(Adds details, CEO quote)
JOHANNESBURG, June 7 (Reuters) - South African cement maker PPC reported a 93 percent plunge in full-year earnings on Wednesday due to a liquidity crisis following a cut in its credit rating to junk status by S&P Global Ratings.
Shares in PPC have fallen more than 26 percent since May 2016, when S&P cut the company’s long- and short-term South African national scale corporate credit ratings to zaBB- and zaB respectively and placed all credit ratings on CreditWatch with negative implications.
“PPC endured a challenging financial year, while still delivering on a number of key initiatives and projects during the year. Our results were impacted by a liquidity crisis precipitated by an unexpected S&P debt downgrade,” said chief executive Darryll Castle.
The downgrade resulted in a higher interest charge and tax rate as well as “abnormal” finance costs related to a liquidity guarantee facility.
PPC, which is negotiating a possible merger with rival Afrisam, said headline earnings per share fell to 7 cents from 107 cents in the comparable period the year before.
Shares in PPC were down 2.9 percent to 5.43 rand at 0719 GMT.
Group revenue rose 5 percent to 9.6 billion rand ($748 million), supported by the “rest of Africa” cement business, while the group’s core profit or earnings before interest, tax, depreciation and amortization decreased 13 percent.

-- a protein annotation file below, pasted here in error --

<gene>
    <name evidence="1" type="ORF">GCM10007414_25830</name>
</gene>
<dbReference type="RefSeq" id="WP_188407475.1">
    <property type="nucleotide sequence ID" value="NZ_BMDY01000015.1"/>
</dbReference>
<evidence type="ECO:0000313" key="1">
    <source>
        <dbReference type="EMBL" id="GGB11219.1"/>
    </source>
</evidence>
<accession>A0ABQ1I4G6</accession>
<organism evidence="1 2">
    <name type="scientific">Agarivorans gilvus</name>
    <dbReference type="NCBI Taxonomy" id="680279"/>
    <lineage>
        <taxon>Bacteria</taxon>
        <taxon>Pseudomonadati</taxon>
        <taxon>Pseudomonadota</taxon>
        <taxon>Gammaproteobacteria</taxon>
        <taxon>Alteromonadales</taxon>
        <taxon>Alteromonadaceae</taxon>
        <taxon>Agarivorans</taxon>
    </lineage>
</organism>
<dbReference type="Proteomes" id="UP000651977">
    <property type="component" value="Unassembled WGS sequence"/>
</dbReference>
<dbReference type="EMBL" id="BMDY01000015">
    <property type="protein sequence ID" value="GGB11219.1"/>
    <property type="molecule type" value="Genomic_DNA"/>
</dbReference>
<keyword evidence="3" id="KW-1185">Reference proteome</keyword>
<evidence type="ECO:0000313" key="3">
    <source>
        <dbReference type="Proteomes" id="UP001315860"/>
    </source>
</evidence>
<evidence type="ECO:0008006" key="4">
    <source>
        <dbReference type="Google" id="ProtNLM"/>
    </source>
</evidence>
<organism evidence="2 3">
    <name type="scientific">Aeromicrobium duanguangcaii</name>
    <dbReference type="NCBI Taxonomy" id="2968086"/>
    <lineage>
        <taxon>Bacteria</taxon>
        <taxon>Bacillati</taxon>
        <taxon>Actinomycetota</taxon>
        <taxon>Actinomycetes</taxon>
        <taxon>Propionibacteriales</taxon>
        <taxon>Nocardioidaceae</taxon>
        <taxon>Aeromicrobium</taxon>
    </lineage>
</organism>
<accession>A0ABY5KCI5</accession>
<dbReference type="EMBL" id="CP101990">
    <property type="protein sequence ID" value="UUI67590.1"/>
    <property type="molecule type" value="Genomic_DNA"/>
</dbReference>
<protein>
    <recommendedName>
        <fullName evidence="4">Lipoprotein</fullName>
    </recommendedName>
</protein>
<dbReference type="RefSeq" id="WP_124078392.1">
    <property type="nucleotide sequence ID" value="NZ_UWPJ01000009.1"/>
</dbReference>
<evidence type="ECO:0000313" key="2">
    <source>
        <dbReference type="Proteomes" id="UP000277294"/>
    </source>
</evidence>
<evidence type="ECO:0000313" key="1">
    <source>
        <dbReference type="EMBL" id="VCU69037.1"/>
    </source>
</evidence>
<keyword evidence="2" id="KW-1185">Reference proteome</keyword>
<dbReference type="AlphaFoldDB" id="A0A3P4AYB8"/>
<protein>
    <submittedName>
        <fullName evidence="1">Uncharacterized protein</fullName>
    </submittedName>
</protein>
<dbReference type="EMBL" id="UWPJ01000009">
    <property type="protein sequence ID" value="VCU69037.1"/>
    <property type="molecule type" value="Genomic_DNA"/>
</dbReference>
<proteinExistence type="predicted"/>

PPC, which makes 70 percent of its revenue from South Africa, said sales volumes rose by 2 percent in its local market.
In a challenging financial year, PPC completed a number of its projects as it looks to diversify its portfolio.
The company, which has pushed deeper into the rest of Africa as profit has slumped in its domestic market, said the commissioning of a Zimbabwe mill and projects in Ethiopia and Democratic Republic of Congo (DRC) increased its cement capacity by 33 percent to 11.4 million tonnes per annum.
“I believe we have reached the bottom of the pricing cycle in South Africa and am looking forward to the ramp up of our new operations in the DRC, Ethiopia and Zimbabwe which will grow our operating base and further diversify our earnings,” Castle said.
PPC said the group and Afrisam were currently “conducting due diligence work related to a possible merger of the two entities” and no definitive conclusions had been reached.
$1 = 12.8423 rand Reporting by Nqobile Dludla; Editing by Sunil Nair and Mark Potter